3. Work Industriously: Franklin laboured long hours at his new printing-house business
At work, Franklin met Hugh Meredith, whose father offered to finance the two men in business. So they became business partners and set up their own printing-house in Philadelphia. But after some time, the father couldn’t pay half of the money he had promised. Franklin almost went out of business, but he was saved by two close friends who gave him loans. So that’s where Franklin was in 1728: a young 22-year-old man, running his own printing-house, with some big loans to pay off.
In those early days, Franklin worked incredibly hard and spent little money. Neighbours would often see him working from early morning until 11pm at night. He avoided public leisure activities like fishing or hunting, but he did continue to read in private for 1-2 hours each day.
Benjamin Franklin’s printing business took off, forming the foundation of his public influence:
- He began publishing the “Pennsylvania Gazette.” Because of his excellent writing ability, Franklin soon won many subscribers to his newspaper, including many members of the government Assembly.
- He won profitable government contracts to print money. In fact, to get the law passed for printing more money, Franklin published a pamphlet praising the benefits of more paper currency. Then he was rewarded with the contract.
- He wrote a famous yearly booklet called Poor Richard’s Almanack. This was a collection of interesting information and wisdom, where many of Franklin’s most well-known quotes come from. It was very profitable, selling up to 10,000 copies per year and he continued it for 26 years.
Several years in the future, Franklin began setting up partnerships with his employees. He would send someone to another city and give them money to start up a new printing-house. Then Franklin would get 1/3 of the profits for 6 years. After 6 years, the former employee could buy out Franklin’s share of the business. He wrote that these partnerships all ended on very friendly terms (unlike many partnerships) because the terms were written down very clearly from the beginning. Well, I think that’s a good lesson even for businesspeople today!
Franklin’s most important partnership was putting a man named David Hall in charge of his own printing-house, like a business manager who took care of everything. This partnership lasted for 18 years and it gave Franklin the free time to pursue his other interests like studying, experimentation and politics.
I think it really shows that “passive income” is not a new idea. People who are smart and ambitious have always tried to find ways to make money in a way that is disconnected from their own time and labour. To me, it looks like Benjamin Franklin figured out how to live a “4-Hour Workweek” lifestyle… 200 years ahead of his time! But even outside of business, his work ethic made him very successful…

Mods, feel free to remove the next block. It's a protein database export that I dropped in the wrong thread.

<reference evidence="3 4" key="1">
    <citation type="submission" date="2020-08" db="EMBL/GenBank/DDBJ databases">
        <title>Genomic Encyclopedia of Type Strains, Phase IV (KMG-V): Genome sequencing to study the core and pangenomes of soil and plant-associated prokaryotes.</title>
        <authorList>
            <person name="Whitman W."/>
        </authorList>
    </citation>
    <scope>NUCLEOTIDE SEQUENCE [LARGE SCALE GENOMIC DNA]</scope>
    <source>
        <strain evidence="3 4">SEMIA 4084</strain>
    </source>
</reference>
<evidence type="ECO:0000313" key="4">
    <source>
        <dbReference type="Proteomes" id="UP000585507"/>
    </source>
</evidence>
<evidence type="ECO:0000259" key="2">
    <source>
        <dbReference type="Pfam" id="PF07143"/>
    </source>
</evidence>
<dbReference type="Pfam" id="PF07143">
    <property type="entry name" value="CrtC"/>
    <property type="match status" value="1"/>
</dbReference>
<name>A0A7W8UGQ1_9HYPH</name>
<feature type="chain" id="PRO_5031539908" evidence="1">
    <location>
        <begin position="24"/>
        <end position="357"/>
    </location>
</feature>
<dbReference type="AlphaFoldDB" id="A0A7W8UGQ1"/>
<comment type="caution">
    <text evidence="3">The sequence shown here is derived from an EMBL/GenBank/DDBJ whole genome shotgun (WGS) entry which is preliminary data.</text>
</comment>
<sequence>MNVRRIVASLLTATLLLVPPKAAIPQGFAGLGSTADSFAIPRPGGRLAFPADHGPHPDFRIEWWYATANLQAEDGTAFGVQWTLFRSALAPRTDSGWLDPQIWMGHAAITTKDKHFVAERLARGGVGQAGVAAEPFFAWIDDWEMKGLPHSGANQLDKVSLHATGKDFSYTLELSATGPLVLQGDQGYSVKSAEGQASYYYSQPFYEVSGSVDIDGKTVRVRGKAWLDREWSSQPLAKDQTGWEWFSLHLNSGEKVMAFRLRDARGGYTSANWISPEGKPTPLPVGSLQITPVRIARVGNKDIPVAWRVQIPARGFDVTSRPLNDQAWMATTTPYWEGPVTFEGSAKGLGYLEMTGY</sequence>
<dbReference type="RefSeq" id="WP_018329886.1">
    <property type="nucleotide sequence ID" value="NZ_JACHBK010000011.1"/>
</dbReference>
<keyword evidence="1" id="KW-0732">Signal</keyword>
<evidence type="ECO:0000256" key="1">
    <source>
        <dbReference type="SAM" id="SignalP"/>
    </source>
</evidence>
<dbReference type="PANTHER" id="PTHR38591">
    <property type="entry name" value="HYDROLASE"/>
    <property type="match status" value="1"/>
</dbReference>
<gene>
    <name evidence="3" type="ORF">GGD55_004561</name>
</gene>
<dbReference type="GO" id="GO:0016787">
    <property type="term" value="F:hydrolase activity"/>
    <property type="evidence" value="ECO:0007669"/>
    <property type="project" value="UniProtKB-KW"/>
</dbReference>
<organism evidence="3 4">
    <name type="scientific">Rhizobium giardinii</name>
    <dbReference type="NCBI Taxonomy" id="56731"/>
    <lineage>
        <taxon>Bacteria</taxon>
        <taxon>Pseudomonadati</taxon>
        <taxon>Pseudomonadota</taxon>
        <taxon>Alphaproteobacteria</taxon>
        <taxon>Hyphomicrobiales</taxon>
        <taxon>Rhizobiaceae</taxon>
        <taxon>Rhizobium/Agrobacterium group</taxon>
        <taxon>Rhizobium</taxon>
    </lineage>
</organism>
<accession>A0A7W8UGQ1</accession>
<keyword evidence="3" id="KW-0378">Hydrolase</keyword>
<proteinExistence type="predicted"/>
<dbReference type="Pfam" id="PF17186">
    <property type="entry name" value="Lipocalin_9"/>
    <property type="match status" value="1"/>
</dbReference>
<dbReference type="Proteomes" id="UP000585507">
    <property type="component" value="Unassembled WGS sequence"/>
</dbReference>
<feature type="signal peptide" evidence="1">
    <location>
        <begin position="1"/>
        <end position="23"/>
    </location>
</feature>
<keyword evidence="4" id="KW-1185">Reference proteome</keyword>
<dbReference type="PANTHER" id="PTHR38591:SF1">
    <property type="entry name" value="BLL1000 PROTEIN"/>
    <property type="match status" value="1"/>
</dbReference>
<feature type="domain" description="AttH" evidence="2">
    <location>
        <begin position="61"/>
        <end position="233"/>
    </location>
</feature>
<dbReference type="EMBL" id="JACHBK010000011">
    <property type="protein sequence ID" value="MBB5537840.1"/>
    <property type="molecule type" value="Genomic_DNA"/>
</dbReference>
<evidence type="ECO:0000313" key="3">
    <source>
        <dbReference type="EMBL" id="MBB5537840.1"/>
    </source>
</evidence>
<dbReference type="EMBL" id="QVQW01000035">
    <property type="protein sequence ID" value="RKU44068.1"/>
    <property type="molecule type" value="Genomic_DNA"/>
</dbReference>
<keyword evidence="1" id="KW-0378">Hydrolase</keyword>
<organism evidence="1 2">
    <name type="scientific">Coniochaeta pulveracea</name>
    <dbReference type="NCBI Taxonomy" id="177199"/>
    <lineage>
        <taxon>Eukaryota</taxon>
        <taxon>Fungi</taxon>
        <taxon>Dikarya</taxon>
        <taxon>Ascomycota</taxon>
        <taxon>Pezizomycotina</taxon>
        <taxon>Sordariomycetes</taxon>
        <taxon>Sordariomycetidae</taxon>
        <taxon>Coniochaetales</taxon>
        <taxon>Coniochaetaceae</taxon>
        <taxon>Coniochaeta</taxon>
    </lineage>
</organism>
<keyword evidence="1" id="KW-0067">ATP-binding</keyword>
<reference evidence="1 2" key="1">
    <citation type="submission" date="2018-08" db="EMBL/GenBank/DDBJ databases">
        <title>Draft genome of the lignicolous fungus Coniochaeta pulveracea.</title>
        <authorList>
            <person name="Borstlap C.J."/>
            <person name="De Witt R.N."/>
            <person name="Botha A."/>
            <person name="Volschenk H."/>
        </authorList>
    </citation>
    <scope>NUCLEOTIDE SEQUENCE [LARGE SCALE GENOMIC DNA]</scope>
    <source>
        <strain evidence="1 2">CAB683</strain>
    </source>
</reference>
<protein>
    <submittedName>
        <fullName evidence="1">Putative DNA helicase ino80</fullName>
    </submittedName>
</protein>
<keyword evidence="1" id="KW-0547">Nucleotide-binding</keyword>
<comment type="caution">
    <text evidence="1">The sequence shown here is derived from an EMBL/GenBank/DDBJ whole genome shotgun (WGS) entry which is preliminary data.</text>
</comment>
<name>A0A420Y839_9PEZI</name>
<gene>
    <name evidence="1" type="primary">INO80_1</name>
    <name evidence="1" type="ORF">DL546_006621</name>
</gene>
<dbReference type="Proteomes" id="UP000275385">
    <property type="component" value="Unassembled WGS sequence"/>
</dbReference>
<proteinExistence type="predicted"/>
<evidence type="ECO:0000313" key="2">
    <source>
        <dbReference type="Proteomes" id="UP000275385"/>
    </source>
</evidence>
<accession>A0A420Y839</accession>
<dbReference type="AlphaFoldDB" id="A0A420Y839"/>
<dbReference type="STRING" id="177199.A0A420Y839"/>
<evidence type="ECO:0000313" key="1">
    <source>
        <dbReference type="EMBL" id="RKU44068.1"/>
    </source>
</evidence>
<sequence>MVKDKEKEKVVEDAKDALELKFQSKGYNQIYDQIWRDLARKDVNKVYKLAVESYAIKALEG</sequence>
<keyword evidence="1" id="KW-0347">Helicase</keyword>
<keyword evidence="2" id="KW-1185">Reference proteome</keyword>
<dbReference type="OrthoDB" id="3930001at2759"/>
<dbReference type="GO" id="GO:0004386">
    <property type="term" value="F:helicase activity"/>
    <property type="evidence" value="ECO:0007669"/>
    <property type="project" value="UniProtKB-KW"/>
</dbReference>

How did Benjamin Franklin get involved in electricity? Well, in 1746 he learned how to do some party tricks using glass tubes that stored electricity from a Dr. Spencer. Franklin was so excited that he began creating his own experiments, the most famous one involved flying a kite into storm clouds, demonstrating for the first time that lightning was the same thing as electricity. And he didn’t stop there!—Wikipedia writes, “Franklin was a prodigious inventor. Among his many creations were the lightning rod, Franklin stove, bifocal glasses and the flexible urinary catheter.” Over his lifetime, Franklin received many honorary degrees from universities like Harvard, Yale and Oxford—even though he’d left school at the age of 12!
At 22 years old, Franklin launched his own printing-house. He began publishing a newspaper, pamphlets and books that gave him public influence. He often worked from early morning until almost midnight. He avoided leisure except for reading books 1-2 hours daily. Later on, his business would allow him the freedom to greatly impact the politics of America and science of electricity.
4. Strive for Perfection: Franklin created a self-help method to build virtues into his character
Young people today live in a culture that promotes self-love, no matter what. Benjamin Franklin had the exact opposite attitude. Sure, he had confidence and self-esteem, but he was also always thinking of how he was not yet good enough. He set a goal for himself of achieving moral perfection. At first, he tried to achieve this goal through sheer willpower alone, but found that he always failed when his attention slipped for a moment.
Then Franklin decided to try something different, and to create a unique METHOD that would build HABITS of moral virtue into his character:
- First Franklin wrote down 13 moral virtues he values including: Temperance, silence, order, resolution, frugality, industry, sincerity, justice, moderation, cleanliness, tranquility, chastity and humility. (For the last one he wrote, “Humility. Imitate Jesus and Socrates.”)